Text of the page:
Organizations also have the impression that the maturity model will offer a detailed process for enhancing their analytics capabilities. But that is not the case. An efficient analytics maturity model identifies where a company stands, and where they need to be to achieve maturity.
Fundamentally they are measurement tools, and the maturity curve helps to assess the company’s analytics processes, techniques, tools, and other resources.
Image: Example of Analytics Maturity Assessment by Course5 Intelligence
And finally, following industry trends and updating itself, should be fundamental to any quality analytics maturity model. With the data analytics market constantly evolving, new technologies are being introduced, and new job opportunities are presenting themselves. Backdated information results in a continuation of legacy system implementation, and development of an unproductive analytics roadmap.
There may be best practices suggested for optimal maturity, but the company has to do the groundwork themselves.
As mentioned earlier, an analytics maturity model does not offer steps to follow along the journey to analytics maturity. It helps a company understand where they stand and where they need to be. The following are some factors that you can consider while enhancing your company’s analytics maturity, and better utilizing your enterprise data to make impactful business decisions.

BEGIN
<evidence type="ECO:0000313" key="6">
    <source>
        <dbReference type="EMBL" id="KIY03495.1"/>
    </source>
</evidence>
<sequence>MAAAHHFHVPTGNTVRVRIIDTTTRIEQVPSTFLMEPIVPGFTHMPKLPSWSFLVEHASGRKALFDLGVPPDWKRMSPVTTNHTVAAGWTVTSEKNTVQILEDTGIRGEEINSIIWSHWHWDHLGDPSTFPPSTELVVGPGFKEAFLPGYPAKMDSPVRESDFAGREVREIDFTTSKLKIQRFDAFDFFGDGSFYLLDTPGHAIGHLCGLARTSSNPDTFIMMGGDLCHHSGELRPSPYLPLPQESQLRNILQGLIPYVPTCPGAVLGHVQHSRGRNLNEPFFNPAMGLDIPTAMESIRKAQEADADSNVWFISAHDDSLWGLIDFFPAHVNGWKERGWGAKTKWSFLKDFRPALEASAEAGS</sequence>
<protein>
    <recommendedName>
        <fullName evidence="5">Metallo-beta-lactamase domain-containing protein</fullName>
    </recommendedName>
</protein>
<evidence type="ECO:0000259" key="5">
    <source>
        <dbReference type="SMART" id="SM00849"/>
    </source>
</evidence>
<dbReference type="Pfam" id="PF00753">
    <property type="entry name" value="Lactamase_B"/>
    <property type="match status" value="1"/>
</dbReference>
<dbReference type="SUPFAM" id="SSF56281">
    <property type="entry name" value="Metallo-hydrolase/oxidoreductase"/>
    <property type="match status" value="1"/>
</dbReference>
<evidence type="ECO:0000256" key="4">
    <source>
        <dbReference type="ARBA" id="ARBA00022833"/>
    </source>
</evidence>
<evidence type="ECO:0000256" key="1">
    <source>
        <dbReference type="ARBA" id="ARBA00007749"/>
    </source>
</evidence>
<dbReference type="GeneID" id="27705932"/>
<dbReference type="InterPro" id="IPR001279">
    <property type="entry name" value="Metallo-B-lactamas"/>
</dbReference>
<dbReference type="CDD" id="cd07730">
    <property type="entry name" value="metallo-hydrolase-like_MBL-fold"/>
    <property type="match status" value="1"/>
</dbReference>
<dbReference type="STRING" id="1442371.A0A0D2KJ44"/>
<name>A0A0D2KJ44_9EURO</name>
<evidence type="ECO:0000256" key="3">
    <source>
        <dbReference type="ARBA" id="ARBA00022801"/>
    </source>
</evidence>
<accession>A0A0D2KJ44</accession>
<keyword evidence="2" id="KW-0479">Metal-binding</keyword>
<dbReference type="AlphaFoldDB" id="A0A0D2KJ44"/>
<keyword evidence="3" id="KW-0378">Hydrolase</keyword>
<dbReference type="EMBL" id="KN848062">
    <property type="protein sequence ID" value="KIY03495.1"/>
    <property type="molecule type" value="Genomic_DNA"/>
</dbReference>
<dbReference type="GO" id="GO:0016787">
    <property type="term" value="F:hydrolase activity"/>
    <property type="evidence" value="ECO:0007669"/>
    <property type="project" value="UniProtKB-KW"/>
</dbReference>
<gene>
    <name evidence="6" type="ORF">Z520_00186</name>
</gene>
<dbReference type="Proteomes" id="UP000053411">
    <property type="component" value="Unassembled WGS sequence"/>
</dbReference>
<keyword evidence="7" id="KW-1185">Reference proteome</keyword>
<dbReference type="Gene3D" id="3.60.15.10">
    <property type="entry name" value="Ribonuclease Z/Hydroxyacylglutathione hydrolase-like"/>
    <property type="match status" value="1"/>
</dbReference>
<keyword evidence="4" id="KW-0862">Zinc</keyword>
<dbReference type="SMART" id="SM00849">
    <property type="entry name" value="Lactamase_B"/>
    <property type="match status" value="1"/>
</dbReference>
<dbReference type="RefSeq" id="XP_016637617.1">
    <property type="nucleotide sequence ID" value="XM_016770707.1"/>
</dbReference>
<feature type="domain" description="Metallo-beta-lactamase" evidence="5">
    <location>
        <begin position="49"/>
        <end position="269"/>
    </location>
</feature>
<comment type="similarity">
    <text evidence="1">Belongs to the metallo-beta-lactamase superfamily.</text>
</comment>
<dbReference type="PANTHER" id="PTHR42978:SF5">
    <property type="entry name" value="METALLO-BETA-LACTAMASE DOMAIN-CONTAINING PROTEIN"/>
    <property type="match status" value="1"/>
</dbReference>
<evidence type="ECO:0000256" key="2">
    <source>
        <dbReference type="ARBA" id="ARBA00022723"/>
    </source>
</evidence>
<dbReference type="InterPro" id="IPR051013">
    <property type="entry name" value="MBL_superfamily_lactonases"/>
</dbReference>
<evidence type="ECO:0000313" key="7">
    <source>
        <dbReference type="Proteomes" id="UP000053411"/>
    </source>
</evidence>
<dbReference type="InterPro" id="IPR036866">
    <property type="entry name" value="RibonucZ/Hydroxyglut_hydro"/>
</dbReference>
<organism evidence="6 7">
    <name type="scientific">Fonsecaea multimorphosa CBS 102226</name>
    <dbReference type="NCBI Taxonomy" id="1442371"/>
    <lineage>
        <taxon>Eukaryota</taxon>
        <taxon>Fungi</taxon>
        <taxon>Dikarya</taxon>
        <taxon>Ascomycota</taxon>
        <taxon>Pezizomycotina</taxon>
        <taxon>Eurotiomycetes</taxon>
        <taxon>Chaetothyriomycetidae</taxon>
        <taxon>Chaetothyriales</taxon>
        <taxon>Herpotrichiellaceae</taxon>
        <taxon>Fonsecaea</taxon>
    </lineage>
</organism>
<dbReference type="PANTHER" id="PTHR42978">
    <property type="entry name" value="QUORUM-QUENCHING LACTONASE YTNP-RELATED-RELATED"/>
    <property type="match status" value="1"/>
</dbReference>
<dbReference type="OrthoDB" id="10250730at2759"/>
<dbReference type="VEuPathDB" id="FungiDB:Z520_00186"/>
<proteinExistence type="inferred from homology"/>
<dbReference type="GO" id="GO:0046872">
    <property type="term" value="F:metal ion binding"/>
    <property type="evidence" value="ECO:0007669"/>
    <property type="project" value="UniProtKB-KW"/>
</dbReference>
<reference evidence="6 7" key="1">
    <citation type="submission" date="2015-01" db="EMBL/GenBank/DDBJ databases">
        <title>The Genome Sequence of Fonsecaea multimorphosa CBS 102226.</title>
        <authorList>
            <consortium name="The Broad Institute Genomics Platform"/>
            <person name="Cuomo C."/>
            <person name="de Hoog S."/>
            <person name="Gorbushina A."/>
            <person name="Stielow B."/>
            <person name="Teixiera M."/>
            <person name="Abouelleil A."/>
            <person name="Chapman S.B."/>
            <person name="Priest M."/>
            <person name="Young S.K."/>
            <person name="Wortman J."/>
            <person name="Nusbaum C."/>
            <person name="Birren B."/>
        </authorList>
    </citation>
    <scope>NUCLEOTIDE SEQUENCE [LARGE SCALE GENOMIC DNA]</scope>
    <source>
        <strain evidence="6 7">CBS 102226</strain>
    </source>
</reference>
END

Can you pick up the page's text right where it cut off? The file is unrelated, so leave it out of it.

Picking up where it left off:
Select the right model for your enterprise, or partner with an analytics outsourcing vendor to develop a model customized for your specific requirements.
Start off by identifying what data your organization is leveraging, locating its source, which personnel handles the data, and what tools they use to analyze it. This will let you form a basic understanding of where your company stands before you invest in new analytics solutions.
Find out all possible data sources, both internal and external, that can provide you with crucial data. Track key performance indicators (KPIs) to better monitor your company’s performance, gather valuable customer feedback, and leverage website analytics solutions. Also account for and measure business decisions and their impact.
Do not simply focus on data that offers insights on “how many”, but data that provides actionable intelligence regarding “why and how”. These insights help to better understand your own business processes, their impact, and the subsequent customer behavior. And a better understanding of these factors makes for smarter predictions and impactful decisions.